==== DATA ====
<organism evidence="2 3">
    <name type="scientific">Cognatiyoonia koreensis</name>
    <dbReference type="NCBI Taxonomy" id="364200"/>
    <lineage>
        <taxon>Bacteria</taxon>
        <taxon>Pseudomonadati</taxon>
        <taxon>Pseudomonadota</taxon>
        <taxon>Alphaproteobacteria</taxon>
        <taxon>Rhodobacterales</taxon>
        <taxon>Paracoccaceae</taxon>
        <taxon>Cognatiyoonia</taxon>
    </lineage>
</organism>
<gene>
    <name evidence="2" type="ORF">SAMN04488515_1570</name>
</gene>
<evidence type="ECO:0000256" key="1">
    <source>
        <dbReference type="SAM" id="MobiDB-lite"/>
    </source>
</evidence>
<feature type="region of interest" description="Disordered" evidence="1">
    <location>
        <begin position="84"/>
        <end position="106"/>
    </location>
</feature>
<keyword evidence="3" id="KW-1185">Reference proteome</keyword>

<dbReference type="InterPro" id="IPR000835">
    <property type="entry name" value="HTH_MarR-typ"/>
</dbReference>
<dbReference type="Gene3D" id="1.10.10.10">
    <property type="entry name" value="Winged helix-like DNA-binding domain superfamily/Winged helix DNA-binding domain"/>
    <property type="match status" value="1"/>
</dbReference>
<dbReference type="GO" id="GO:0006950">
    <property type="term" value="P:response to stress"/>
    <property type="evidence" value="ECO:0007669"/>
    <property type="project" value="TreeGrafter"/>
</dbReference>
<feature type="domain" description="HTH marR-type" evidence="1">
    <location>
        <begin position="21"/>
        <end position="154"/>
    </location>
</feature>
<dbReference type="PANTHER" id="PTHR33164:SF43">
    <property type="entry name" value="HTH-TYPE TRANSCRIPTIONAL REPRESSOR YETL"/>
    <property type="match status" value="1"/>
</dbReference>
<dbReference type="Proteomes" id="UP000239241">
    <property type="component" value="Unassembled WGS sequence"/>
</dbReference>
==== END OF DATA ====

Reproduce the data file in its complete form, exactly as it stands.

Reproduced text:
<organism evidence="2 3">
    <name type="scientific">Cognatiyoonia koreensis</name>
    <dbReference type="NCBI Taxonomy" id="364200"/>
    <lineage>
        <taxon>Bacteria</taxon>
        <taxon>Pseudomonadati</taxon>
        <taxon>Pseudomonadota</taxon>
        <taxon>Alphaproteobacteria</taxon>
        <taxon>Rhodobacterales</taxon>
        <taxon>Paracoccaceae</taxon>
        <taxon>Cognatiyoonia</taxon>
    </lineage>
</organism>
<gene>
    <name evidence="2" type="ORF">SAMN04488515_1570</name>
</gene>
<evidence type="ECO:0000256" key="1">
    <source>
        <dbReference type="SAM" id="MobiDB-lite"/>
    </source>
</evidence>
<feature type="region of interest" description="Disordered" evidence="1">
    <location>
        <begin position="84"/>
        <end position="106"/>
    </location>
</feature>
<keyword evidence="3" id="KW-1185">Reference proteome</keyword>

<dbReference type="InterPro" id="IPR000835">
    <property type="entry name" value="HTH_MarR-typ"/>
</dbReference>
<dbReference type="Gene3D" id="1.10.10.10">
    <property type="entry name" value="Winged helix-like DNA-binding domain superfamily/Winged helix DNA-binding domain"/>
    <property type="match status" value="1"/>
</dbReference>
<dbReference type="GO" id="GO:0006950">
    <property type="term" value="P:response to stress"/>
    <property type="evidence" value="ECO:0007669"/>
    <property type="project" value="TreeGrafter"/>
</dbReference>
<feature type="domain" description="HTH marR-type" evidence="1">
    <location>
        <begin position="21"/>
        <end position="154"/>
    </location>
</feature>
<dbReference type="PANTHER" id="PTHR33164:SF43">
    <property type="entry name" value="HTH-TYPE TRANSCRIPTIONAL REPRESSOR YETL"/>
    <property type="match status" value="1"/>
</dbReference>
<dbReference type="Proteomes" id="UP000239241">
    <property type="component" value="Unassembled WGS sequence"/>
</dbReference>